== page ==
Villagers in Mahoba district have not received subsidised grain despite being in the worst drought-affected district in Uttar Pradesh.
“Will those who get the two rupees per kg wheat please raise their hand?”
Not a single hand went up.
We were at a meeting of about 30 people in Kirari village (Kabrai block) of Mahoba district in Uttar Pradesh.
Villagers said no one was getting the cheap grain yet, although there had been talk of it. The UP government had ordered for the sale of wheat and rice at two and three rupees per kg respectively, as mandated by the food security law, from January onwards. Although Mahoba is the worst drought affected district in the state and Kirari is located just five kms from the district headquarters, the highly subsidised grain has not yet been received in the village, even until February 11.
In Pachara village of Jaitpur block, however, in a discussion with about 50 families, eight raised their hands when asked if they have started receiving the subsidised grain, although in some cases the number of family members (units) listed are lower.
The distribution process has started in Mahoba, but only reached a few villages and people as of now. This is tragic, as people in these villages need the subsidised grain as soon as possible.
After three successive crop failures, almost all the families in these villages are suffering from extreme hunger and malnutrition. Many can only afford to eat a single roti a day. The staple sources of proteins – pulses and milk – are missing from the diet of most villagers, except for schoolchildren, who receive it in very small portions in their mid-day meals).
In the instances when the subsidised grain has been available, it lasts only a week or so. A typical seven-member rural family that gets 35 kgs grain needs approximately five kgs of the grain in a single day. For the rest of the month, families are forced to purchase wheat at the market rate –19 rupees per kg. Further, buying some vegetables, pulses, spices and oil for their meals cost around 200 rupees per day per family. In most cases, this amount is much higher than what they earn as daily wages. Besides, there are many other pressing expenses too.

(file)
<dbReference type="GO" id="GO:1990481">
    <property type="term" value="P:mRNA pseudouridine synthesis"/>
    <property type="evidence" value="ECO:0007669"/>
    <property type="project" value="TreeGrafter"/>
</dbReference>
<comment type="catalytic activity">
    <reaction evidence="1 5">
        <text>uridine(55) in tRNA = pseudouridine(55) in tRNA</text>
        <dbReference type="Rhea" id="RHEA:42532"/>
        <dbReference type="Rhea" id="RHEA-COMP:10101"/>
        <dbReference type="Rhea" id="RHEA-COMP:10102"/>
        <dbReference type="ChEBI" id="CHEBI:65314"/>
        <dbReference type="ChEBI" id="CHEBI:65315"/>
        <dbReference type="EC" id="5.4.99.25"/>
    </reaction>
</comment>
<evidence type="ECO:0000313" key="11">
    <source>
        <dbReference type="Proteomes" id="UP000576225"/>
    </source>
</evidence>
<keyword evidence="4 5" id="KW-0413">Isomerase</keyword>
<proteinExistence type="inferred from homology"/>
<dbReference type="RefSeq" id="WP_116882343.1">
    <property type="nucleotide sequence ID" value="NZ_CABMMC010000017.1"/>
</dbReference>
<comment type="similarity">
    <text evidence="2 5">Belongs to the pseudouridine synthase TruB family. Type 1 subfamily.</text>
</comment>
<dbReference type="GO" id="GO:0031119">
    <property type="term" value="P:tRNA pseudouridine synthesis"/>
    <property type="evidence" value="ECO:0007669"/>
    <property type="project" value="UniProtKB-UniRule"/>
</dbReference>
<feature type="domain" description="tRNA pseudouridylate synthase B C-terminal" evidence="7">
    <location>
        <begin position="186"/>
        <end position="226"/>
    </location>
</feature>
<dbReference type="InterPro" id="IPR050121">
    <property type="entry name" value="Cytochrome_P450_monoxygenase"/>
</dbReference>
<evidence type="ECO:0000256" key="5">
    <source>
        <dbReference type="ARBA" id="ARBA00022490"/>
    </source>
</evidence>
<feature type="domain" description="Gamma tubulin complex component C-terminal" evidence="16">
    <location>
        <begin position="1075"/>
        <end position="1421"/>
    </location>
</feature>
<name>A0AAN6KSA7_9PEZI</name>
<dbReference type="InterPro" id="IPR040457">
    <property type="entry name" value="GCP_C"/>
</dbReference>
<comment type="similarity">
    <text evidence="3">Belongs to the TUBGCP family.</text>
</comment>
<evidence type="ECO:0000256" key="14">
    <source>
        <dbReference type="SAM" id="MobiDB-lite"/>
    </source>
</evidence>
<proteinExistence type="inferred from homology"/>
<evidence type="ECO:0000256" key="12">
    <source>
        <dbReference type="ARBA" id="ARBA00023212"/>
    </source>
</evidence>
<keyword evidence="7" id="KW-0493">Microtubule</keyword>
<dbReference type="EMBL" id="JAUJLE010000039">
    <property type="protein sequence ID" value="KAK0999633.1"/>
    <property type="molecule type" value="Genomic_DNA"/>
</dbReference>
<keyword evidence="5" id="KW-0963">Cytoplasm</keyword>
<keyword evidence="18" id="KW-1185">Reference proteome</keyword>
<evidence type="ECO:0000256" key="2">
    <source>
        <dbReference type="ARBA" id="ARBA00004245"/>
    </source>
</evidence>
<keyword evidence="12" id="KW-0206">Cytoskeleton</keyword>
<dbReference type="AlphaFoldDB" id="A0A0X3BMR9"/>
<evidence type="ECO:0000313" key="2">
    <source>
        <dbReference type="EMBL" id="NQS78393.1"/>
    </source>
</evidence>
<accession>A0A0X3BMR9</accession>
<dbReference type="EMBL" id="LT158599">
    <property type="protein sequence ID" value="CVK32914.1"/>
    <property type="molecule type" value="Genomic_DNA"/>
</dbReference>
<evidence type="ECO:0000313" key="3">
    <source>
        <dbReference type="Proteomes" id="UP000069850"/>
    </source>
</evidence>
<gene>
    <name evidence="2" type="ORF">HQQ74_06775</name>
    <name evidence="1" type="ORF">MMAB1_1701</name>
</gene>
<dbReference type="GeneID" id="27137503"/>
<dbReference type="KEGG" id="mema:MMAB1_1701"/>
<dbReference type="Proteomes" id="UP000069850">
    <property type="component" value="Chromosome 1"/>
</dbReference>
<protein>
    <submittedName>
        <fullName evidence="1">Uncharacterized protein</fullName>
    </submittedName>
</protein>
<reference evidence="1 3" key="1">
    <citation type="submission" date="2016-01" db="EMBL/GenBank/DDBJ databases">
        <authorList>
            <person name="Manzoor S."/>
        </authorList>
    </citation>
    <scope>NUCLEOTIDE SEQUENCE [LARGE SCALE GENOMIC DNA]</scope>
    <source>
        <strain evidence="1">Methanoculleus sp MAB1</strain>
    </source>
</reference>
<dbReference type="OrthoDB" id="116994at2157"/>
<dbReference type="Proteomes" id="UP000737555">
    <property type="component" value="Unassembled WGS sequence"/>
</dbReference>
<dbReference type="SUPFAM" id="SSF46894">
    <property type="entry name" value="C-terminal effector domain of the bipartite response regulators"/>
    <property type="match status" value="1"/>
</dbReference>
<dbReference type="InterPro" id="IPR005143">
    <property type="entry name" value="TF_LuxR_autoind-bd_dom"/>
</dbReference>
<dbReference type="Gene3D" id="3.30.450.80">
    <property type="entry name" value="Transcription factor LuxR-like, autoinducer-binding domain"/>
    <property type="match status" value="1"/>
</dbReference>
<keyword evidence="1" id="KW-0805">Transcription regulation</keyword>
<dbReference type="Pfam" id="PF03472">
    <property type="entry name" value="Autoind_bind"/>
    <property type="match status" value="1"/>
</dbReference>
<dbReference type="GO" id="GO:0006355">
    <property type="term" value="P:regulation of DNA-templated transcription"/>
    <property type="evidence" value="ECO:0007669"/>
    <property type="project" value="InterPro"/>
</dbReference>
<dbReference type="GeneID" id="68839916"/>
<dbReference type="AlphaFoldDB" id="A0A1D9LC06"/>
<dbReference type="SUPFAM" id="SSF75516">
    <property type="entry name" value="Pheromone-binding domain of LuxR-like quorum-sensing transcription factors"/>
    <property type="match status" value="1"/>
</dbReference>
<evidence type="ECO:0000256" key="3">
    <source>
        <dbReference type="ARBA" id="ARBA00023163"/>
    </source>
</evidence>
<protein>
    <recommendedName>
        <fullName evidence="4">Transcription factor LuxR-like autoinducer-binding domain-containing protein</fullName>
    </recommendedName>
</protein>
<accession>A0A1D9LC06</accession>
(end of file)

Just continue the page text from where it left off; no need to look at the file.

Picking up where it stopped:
Even the wage offered at NREGA work sites is insufficient, not to mention that most often the payment of these wages is delayed. As Urmila, a Pachara village resident explains, “We are too weak to do the hard khanti work such as digging a tank in stony land at a depth and carrying soil to a considerable distance. If easier land-levelling and bunding work is provided, then we can do it.”
Abhishek Mishra, director of voluntary organisation Arunodaya says, “NREGA work was delayed for too long and many youngsters migrated in search of work. Now when older and weaker family members are given the hard khanti work, they find it difficult to do. Plus, the long delays in payments are a big problem for hungry people who need to purchase grain to survive.”
In Pachara, many villagers have not yet received their wages for NREGA work done around three months ago.
Harinath Singh used to be a prosperous farmer in Kirari, owning around 20 acres of land. Today, after three consecutive crop failures, he is reduced to rags, struggling hard and staying awake through the night to guard his sole one acre planted field from stray animals. He says, “The next few months are going to be even tougher. How will we survive and how our animals will survive?”
Already, a very high mortality rate among farm animals has been reported. The animals’ needs often get overlooked when the people themselves are hungry and thirsty. Urgent measures are needed in Mahoba district to protect the people and farm animals.